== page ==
The Films of James McTeigue
V for Vendetta (March 13/06)
Though it was written almost two decades ago, Alan Moore's graphic novel V for Vendetta is clearly just as relevant today as it was upon its original publication (if not more so). With its themes of freedom, oppression, and individual rights versus public order, the story (and likewise the film) comes off as an astonishingly pertinent and thoroughly engaging piece of work. Set in the year 2020, V for Vendetta transpires in a world where the United States has become a shadow of its former self and London is under the grip of a tyrannical madman named Adam Sutler (John Hurt). A mysterious, masked figure known only as V (Hugo Weaving) has been hitting back at the government by blowing things up and encouraging his fellow citizens to rise up and fight. V finds an unlikely ally in Evey (Natalie Portman), a young woman he saves from certain doom at the hands of three corrupt policemen. Featuring a script adapted by the notoriously reclusive Wachowski brothers, V for Vendetta doesn't quite play out like the keyed-up action flick that the marketing campaign's been promising - which certainly isn't a bad thing, though it's clear less patient viewers will have a tough time sitting through the copious dialogue. It's just as obvious, however, that the Wachowskis aren't interested in delivering just another mindless piece of escapism; as was the case with The Matrix, the brothers use the genre to explore some decidedly heavy themes. The end result is a movie that does provide the expected visceral thrills, but also manages to engage the viewer on an intellectual level. Adding to that vibe are the unusually complex performances, with Portman and Weaving particularly effective in their respective roles. Portman does a nice job of portraying Evey's tumultuous arc, which undeniably resembles the transformation that Keanu Reeves' Neo underwent in the original Matrix (complete with shaved heads, no less). Likewise, filmmaker James McTeigue sets the mood early on by employing stylish yet appropriate directorial choices (that he's been inspired by the Wachowski brothers' sense of style is obvious). The inclusion of several unexpectedly and genuinely moving sequences certainly doesn't hurt, something that's especially true of a flashback revolving around the plight of a doomed homosexual woman. There's little in V for Vendetta that doesn't work; aside from a slight case of overlength and a few questionable choices here and there, the film is essentially as good as it gets in terms of big-budget extravaganzas.
Rarely as fun as its title suggests, Ninja Assassin follows disgraced ninja Raizo (Rain) as he embarks on a revenge-fueled quest to take down his former master (Shô Kosugi's Ozunu) - with his efforts eventually assisted by a tenacious Europol agent (Naomie Harris' Mika Coretti). There's little doubt that Ninja Assassin gets off to an undeniably promising start, as director James McTeigue kicks the proceedings off with an admittedly electrifying sequence in which several wannabe gangsters are attacked by a group of ninjas. It's an engaging, unabashedly tongue-in-cheek opening that's ultimately not representative of the film's pervasively (and woefully) convoluted sensibilities, with the remainder of the narrative devoted primarily to underwhelming elements that effectively drain the viewer's enthusiasm (ie flashbacks into Raizo's past, Mika's ongoing investigation, etc, etc). Exacerbating Ninja Assassin's problems are the almost uniformly incoherent action sequences, as McTeigue drains most such moments of their impact by emphasizing ostentatious (and thoroughly distracting) camera tricks - which, when coupled with the film's seemingly ceaseless darkness, effectively leaves the viewer scratching their head in both confusion and frustration. It's worth noting, however, that the film generally does remain watchable in spite of its myriad of deficiencies, with the genuinely enthralling climax proving just effective enough to warrant a mild recommendation - yet there's ultimately no denying that McTeigue has essentially squandered the movie's inherently irresistible premise (ie this should've been a fast-paced throwback to the gleefully violent actioners of the 1980s).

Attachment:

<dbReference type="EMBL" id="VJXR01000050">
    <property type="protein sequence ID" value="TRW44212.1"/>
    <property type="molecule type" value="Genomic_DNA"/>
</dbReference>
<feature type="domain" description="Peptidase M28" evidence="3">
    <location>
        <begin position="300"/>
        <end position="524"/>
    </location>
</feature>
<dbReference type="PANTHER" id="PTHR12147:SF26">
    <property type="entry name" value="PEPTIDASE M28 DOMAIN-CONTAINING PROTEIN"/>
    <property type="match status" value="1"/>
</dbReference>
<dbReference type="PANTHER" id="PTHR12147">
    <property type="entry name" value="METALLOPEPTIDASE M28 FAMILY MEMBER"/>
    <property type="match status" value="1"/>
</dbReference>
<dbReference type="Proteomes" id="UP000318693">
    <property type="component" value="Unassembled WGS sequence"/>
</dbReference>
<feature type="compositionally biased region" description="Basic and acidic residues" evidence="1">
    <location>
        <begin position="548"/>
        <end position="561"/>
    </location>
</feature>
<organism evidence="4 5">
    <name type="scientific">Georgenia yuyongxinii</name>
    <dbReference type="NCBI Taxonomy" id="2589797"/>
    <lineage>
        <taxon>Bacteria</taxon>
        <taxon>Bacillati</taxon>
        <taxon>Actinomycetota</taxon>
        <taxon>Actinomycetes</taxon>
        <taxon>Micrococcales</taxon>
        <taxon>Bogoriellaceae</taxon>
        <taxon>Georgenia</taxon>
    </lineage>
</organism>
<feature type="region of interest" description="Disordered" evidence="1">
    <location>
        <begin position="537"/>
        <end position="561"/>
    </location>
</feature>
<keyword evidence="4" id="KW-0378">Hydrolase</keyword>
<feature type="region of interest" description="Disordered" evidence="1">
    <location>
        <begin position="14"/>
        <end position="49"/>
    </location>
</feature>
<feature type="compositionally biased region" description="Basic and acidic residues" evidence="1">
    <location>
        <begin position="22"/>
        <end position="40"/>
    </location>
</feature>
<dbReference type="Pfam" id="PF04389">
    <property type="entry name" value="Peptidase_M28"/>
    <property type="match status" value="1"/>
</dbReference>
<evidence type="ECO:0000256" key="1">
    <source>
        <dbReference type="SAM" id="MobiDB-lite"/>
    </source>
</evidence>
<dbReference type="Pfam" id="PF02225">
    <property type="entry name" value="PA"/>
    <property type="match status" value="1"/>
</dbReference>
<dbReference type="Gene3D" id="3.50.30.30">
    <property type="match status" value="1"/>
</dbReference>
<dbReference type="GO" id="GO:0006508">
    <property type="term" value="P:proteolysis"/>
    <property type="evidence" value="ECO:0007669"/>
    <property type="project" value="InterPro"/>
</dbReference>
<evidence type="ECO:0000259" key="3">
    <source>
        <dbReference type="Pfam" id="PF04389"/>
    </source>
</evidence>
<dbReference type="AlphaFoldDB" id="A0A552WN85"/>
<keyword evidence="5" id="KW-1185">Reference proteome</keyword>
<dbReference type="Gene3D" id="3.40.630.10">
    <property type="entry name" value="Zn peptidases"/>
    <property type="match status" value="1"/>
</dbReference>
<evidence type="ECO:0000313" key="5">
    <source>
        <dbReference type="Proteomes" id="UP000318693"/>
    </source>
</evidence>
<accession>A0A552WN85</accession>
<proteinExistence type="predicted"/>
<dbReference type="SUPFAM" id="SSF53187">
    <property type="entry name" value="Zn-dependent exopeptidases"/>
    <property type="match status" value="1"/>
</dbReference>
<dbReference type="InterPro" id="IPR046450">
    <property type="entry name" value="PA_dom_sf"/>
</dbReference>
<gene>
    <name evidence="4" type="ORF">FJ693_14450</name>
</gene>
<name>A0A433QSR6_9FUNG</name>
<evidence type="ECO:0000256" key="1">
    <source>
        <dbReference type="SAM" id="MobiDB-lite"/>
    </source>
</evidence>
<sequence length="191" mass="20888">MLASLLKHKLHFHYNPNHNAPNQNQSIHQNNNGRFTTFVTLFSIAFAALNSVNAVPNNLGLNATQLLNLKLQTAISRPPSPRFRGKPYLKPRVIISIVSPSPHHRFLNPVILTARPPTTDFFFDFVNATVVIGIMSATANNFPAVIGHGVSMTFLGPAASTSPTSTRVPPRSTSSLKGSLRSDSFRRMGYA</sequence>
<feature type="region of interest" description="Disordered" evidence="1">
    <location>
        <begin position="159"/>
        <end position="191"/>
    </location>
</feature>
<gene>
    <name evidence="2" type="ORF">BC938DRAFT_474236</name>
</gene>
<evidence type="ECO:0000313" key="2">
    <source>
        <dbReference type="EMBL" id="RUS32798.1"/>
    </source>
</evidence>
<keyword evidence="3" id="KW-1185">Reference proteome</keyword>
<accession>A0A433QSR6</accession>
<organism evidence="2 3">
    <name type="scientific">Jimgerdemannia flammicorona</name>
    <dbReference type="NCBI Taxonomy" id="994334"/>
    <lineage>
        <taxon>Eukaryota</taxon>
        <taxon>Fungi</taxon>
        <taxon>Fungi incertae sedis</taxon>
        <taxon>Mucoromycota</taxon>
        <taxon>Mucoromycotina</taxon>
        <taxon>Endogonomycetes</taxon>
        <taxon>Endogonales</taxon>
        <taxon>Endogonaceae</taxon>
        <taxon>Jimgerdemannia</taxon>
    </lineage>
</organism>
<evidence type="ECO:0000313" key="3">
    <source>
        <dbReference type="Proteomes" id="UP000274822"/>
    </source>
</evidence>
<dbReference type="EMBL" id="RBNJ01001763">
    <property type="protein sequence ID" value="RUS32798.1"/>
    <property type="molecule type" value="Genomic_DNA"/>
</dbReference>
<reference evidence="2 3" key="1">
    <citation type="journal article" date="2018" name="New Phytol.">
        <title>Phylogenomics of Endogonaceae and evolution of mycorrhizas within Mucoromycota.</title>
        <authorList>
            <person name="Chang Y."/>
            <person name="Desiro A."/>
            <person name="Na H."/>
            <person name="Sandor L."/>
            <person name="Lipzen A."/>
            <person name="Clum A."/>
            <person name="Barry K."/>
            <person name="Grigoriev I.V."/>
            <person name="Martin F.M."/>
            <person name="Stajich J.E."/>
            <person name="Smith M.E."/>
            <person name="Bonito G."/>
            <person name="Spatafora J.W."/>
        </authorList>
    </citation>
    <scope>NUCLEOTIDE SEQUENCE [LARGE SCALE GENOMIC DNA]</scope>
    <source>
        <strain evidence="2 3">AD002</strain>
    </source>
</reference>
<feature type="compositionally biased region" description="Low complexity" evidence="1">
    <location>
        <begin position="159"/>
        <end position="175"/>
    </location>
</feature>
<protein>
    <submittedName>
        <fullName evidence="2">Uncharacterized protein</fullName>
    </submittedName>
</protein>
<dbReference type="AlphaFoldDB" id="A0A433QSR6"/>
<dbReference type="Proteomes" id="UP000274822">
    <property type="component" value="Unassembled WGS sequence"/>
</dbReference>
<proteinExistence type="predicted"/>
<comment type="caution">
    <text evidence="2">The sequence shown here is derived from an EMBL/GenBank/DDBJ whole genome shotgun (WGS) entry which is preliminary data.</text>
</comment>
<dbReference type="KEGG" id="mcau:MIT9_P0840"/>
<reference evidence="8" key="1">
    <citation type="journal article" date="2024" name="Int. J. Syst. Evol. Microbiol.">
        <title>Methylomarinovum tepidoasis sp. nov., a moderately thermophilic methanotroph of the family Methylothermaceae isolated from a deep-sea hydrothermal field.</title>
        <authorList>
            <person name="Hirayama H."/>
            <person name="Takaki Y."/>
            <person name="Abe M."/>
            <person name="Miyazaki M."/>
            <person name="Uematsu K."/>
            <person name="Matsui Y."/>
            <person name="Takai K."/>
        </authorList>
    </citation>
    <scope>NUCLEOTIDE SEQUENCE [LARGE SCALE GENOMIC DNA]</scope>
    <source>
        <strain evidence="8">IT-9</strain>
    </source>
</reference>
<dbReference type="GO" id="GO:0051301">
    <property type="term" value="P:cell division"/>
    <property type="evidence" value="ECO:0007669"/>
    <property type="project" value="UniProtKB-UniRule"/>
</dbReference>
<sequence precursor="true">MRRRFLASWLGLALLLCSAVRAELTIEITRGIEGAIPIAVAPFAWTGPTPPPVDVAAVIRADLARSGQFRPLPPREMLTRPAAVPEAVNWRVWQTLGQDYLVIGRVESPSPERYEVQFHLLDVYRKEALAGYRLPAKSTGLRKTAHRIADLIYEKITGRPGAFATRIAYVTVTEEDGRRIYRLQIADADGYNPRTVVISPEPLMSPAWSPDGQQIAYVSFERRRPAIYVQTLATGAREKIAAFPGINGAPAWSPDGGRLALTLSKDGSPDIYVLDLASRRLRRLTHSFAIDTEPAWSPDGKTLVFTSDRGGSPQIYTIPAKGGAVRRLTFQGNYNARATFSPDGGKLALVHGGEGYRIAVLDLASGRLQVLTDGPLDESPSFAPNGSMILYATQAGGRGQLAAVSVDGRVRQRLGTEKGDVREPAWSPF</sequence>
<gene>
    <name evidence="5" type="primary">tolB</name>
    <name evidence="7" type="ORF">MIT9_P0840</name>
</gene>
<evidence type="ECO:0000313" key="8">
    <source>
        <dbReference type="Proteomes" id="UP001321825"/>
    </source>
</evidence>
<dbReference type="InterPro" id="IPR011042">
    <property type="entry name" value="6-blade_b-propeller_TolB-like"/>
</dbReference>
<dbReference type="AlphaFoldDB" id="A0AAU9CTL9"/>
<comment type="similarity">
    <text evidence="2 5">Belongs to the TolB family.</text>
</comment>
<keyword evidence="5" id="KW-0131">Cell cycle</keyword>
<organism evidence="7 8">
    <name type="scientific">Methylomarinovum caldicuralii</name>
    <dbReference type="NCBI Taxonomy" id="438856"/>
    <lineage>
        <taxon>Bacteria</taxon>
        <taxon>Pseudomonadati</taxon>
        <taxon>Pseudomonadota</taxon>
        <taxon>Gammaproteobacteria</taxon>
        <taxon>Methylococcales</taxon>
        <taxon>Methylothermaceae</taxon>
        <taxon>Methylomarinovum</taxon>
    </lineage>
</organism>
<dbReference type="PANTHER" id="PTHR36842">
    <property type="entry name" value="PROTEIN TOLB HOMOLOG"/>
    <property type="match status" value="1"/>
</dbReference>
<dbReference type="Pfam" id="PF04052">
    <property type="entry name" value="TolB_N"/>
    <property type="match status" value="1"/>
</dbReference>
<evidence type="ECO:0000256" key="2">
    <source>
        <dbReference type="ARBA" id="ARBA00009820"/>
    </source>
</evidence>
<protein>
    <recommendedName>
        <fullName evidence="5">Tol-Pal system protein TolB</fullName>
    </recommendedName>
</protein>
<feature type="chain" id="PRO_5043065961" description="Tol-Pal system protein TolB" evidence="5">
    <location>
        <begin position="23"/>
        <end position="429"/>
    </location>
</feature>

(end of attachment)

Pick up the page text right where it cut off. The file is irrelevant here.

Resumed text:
The Raven follows Edgar Allan Poe (John Cusack) as he's reluctantly drawn into a murder investigation after a mysterious figure begins offing victims using imagery from his stories, with Poe's ambivalence towards the situation extinguished as his fiancée (Alice Eve's Emily Hamilton) is abducted and held hostage by the increasingly psychotic killer. There's little doubt that The Raven benefits substantially from Cusack's perpetually engaging (and periodically broad) turn as the central character, with the decidedly larger-than-life bent of Poe's personality - eg he owns a pet raccoon, he's given to bombastic declarations, etc, etc - proving effective at initially luring the viewer into the proceedings. It's only as scripters Ben Livingston and Hannah Shakespeare place an increasingly prominent emphasis on the central mystery that one's interest begins to palpably deflate, as the movie's midsection, which primarily follows Poe and Luke Evans' lead detective as they chase down clues and suspects, increasingly adopts the feel of a run-of-the-mill police procedural - with the less-than-enthralling atmosphere compounded by filmmaker James McTeigue's incongruously slow-moving sensibilities. The ensuing lack of momentum, coupled with a case of palpable overlength, ultimately diminishes the impact of the film's set-pieces and climactic revelations, and it is, in the end, clear that The Raven can't quite live up to the promise of its irresistibly high-concept premise.